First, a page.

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Robust Path Identification for Driver Assistance

Kastner, Robert (2012):
Robust Path Identification for Driver Assistance.
In: Fortschritt-Berichte VDI, Reihe 12, VDI Verlag GmbH, TU Darmstadt,
[Ph.D. Thesis]

Item Type: Ph.D. Thesis
Erschienen: 2012
Creators: Kastner, Robert
Title: Robust Path Identification for Driver Assistance
Language: English
Series Name: Fortschritt-Berichte VDI, Reihe 12
Number: 746
Publisher: VDI Verlag GmbH
Divisions: 18 Department of Electrical Engineering and Information Technology
18 Department of Electrical Engineering and Information Technology > Institut für Automatisierungstechnik und Mechatronik
18 Department of Electrical Engineering and Information Technology > Institut für Automatisierungstechnik und Mechatronik > Control Methods and Robotics
Date Deposited: 06 Mar 2012 09:52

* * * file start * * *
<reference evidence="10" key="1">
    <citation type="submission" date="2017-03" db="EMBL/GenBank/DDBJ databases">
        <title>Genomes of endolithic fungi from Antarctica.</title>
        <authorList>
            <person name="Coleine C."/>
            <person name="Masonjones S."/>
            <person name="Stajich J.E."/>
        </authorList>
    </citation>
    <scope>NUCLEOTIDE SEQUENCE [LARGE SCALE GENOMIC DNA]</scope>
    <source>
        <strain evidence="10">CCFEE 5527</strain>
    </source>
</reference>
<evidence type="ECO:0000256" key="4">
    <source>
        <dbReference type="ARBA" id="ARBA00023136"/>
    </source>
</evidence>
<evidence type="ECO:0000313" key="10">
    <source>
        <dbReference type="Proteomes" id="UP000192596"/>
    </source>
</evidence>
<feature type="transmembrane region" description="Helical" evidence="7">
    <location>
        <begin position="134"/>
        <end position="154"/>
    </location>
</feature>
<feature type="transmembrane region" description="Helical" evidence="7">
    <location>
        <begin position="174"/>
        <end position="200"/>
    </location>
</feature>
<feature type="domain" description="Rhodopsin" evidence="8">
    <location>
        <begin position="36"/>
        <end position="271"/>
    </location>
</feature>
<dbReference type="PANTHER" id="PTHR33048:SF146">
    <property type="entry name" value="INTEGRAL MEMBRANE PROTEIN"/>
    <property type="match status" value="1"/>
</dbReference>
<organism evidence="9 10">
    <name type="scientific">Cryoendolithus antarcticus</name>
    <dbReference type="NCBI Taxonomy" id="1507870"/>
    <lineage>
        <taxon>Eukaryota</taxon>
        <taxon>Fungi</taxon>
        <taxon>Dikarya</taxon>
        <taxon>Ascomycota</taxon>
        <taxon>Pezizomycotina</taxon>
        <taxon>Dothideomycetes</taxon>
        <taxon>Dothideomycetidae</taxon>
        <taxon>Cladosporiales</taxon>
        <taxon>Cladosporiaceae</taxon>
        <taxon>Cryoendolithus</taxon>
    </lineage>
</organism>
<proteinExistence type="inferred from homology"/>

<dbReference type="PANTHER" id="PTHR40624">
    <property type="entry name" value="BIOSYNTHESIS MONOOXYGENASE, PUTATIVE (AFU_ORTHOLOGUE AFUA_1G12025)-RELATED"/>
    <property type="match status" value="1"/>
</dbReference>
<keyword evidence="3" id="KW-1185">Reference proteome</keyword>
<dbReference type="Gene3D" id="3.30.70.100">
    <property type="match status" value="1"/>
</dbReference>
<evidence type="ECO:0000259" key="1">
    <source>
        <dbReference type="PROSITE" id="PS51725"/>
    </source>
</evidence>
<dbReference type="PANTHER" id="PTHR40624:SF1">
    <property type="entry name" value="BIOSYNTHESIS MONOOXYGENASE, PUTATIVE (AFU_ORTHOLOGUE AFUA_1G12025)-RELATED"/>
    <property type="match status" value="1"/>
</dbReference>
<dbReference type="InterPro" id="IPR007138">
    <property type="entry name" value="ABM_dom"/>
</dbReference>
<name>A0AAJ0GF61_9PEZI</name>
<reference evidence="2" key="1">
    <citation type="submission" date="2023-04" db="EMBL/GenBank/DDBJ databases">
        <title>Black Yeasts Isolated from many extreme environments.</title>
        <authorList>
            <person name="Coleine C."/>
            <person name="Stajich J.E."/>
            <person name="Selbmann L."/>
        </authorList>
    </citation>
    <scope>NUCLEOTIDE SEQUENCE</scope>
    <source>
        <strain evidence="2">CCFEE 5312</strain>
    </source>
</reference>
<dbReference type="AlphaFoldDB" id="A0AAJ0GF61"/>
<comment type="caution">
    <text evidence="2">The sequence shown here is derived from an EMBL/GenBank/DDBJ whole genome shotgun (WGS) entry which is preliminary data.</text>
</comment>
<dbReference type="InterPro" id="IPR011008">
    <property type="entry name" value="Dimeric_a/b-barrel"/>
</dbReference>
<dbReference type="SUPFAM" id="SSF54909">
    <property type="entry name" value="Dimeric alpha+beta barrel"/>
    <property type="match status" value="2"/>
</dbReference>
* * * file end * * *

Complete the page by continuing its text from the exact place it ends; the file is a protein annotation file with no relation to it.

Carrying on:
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Todays Advanced Driver Assistance Systems (ADAS) change from single, independent functionalities to integrated multipurpose applications. The current method to reach these multipurpose applications is the combination of the existing independent applications. But the independent applications do not provide the universality to change basic assumptions or parameters, always requiring a redesign for integrating functionalities. Furthermore, the applications are designed for a clearly defined scenario as well as environment, making an all situation support merely impossible. In addition, the complexity and performance requirements on the system level are not manageable if isolated functions and modules are simply put together. Hence, another way has to be taken in order to reach the ultimate goal of an accident avoiding vehicle that can support the driver with superior abilities in all situations. To this end, a number of novel algorithms and approaches are presented in this thesis to overcome existing limitations. More specifically, the emphasis is placed on genericity, parameterization, and simple extensibility of the algorithms to emphasis the knowledge exchange in the system context. Additionally, the integration of all algorithms in a biological motivated system design proves the benefits of a generic system architecture. In general, the robust identification of the path requires diverse knowledge of many environmental characteristics. In particular, the path is the area in front of the vehicle which was identified to satisfy the current task (e.g. identification of the ego-lane, extraction of the stop position). Therefore, the path depends on a number of different features (as, e.g., the lanes, other vehicles, symbolic information, driving rules). All of these information sources are needed to robustly provide the path task dependently in all situations and also all environments. Therefore, the first aspect of this thesis handles the classification of the current driving scene in order to be able to parameterize the system depending on its current surrounding. A reliable classification of the scene is presented requiring a single image only, which is based on a computational model mimicking the characteristics of the human visual pathway. Hence, the system gets the ability to adapt its processing at run time to the environment. Furthermore, a novel two-tiered approach for traffic sign recognition is presented, divided in a generic attention based front-end for all visual processing and an array of weak classifiers for the traffic sign classification. The attention system provides regions of interest that can be simply classified by specific combinations of the weak classifiers for different sign classes. Therefore, the required symbolic information is available to solve all kinds of tasks as well as taking the current driving rules into account. Additionally, an important aspect on the system level are ego-moving objects, that must be measured as well as predicted in order to be able to plan the actions of the ego-vehicle. The novel 3D-Warping reliably detects all kinds of moving objects in different environments and measures also their motion parameters. Thereby, it differs from the state-of-the-art by directly using 3D data for the detection and measurement of the motion. Hence, a reliable, generic method for the incorporation of dynamic objects is presented. A generic system design draws largely benefit from the fusion of the single results, providing a higher robustness as well as further information by combining the individual results. To this end, the novel Task Dependent Representation Generation performs a task specific combination of different computational results. Furthermore, a generic and expandable layer architecture is presented facilitating a generic update and fusion process. Finally, all parts have to be combined in a generic system, which adapts to the environment as well as to the currently required task by the use of its modules and a generic architecture. Therefore, human-like cognitive processing principles are used to build a generic system with moderate requirements on computational power. This universality provides the basis for new generic ADAS supporting numerous tasks in different environments based on a single system.

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